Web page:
engrossingly


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en·gross·ing

 (ĕn-grō′sĭng)
adj.
Occupying one's complete attention; wholly absorbing: read an engrossing book.

en·gross′ing·ly adv.

engrossingly

(ɪnˈɡrəʊsɪŋlɪ)
adv
in an engrossing way
Translations
References in periodicals archive ?
Los Angeles: The spat that kicks off "The Insult" (L'insulte), an engrossingly blunt instrument of a movie from Lebanese writer-director Ziad Doueiri, concerns an illegal drainpipe on an apartment balcony.
That little procession of four strong-limbed men and a dead, dishonoured sister, proceeding in an awful stillness within high sombre walls was the most engrossingly sad picture imaginable.
As engrossingly performed by Visek, the cycle sounds like sheer tone poetry.
Herculean effort aside (though it never sounded like one) it was an engrossingly rewarding evening, marked as much by Levit's understated virtuosity as his revealing musicianship.
engrossingly presents the superhero genre as a quintessentially American creation, depicting those figures and their stories as mythology that was initially inspired by global unrest and dismal economic conditions.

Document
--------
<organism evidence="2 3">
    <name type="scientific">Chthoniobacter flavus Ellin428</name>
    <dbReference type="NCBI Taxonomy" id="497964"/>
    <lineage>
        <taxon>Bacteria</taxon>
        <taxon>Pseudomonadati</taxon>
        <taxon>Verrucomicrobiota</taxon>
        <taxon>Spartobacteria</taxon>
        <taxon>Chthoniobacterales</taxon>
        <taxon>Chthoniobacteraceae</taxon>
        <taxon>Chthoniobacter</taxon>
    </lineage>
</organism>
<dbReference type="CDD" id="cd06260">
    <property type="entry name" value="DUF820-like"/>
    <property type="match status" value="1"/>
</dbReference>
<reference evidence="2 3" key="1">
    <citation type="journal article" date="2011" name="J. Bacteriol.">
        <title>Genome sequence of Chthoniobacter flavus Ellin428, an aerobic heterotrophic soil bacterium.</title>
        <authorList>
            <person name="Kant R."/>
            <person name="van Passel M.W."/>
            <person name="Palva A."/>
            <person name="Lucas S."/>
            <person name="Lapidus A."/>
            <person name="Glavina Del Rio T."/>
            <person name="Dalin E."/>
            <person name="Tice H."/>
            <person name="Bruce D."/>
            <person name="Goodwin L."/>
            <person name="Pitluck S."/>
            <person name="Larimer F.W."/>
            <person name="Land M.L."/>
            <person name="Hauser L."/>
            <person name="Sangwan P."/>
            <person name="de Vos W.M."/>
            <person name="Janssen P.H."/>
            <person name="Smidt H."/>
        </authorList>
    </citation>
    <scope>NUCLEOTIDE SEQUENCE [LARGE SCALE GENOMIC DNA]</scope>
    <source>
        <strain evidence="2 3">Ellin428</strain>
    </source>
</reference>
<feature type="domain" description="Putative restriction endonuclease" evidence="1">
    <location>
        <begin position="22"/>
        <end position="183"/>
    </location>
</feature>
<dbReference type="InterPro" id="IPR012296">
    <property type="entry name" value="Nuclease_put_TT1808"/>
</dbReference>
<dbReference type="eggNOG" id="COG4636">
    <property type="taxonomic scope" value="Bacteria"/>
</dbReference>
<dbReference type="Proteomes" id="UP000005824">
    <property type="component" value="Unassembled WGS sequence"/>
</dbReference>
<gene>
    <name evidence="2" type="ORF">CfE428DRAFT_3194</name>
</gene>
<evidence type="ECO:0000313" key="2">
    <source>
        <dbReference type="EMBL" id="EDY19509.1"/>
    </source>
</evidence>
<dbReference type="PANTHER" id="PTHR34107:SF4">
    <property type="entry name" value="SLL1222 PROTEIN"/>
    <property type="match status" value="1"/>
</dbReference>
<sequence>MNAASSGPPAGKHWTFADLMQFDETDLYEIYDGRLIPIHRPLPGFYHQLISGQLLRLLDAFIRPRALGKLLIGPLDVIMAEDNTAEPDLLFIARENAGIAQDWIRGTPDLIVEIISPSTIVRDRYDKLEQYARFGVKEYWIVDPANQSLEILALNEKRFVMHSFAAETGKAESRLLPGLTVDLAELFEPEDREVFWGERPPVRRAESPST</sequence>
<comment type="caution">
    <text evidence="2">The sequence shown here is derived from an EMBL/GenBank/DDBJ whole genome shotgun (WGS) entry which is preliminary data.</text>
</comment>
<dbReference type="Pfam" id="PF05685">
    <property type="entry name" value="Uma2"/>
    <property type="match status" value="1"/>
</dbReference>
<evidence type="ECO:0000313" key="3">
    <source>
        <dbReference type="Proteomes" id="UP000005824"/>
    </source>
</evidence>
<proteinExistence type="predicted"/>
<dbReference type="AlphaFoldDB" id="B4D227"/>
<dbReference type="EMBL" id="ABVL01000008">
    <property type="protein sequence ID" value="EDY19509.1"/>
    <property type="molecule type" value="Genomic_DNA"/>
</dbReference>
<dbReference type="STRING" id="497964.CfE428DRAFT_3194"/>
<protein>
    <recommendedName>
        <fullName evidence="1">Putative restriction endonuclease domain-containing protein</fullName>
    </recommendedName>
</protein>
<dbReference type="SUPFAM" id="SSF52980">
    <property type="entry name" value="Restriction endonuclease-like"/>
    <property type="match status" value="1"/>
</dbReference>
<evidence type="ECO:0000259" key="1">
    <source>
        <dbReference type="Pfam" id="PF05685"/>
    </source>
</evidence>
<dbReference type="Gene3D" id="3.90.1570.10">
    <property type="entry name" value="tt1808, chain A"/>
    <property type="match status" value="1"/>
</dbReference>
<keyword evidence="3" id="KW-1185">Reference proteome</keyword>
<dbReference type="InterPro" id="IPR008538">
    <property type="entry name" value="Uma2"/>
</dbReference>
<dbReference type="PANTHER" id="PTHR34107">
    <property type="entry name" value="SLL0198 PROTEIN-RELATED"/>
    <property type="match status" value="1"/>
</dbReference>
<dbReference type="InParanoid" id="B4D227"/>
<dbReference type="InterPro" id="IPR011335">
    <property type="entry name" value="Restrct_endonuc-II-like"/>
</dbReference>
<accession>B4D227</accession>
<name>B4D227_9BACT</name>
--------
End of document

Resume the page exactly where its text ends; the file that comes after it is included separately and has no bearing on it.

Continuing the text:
When I pick up a book that is set in Canada, past or present --or even future--that gives me a view of my country that is engagingly familiar or engrossingly new--I get that same frisson of excitement that I did as a young reader and I find the same magic of discovery and validation that my country is worth being written about.
In the end, the most engrossingly visual and texturally affective work is about names rather than gifts.
Fast-paced, unbuttoned, elegant, and engrossingly written, it's a fascinating account of its maverick author and those who came into (or left) his orbit, including many luminaries of the New York art scene.
From the start, the match was engrossingly end-to-end.
With the table so congested this season, the title race promises to be an engrossingly tight one, highly likely to go down to the last round of games.
Yet it's constantly, engrossingly active, spinning and sparking and exploding in cycles like a Fourth of July pinwheel: If Jacques Audiard's "Rust and Bone" hadn't already claimed cinematic possession of Katy Perry's "Firework," Arnold could aptly have thrown that one onto her playlist, too.
For heaven's sake, is it an occasion to wage political fracas so engrossingly as are they when the nation is mired so haplessly in the quagmire of a multiplicity of titanic adversities and tribulations, making the citizens' lives a living hell and even threatening the polity's very stability, cohesion and solidarity?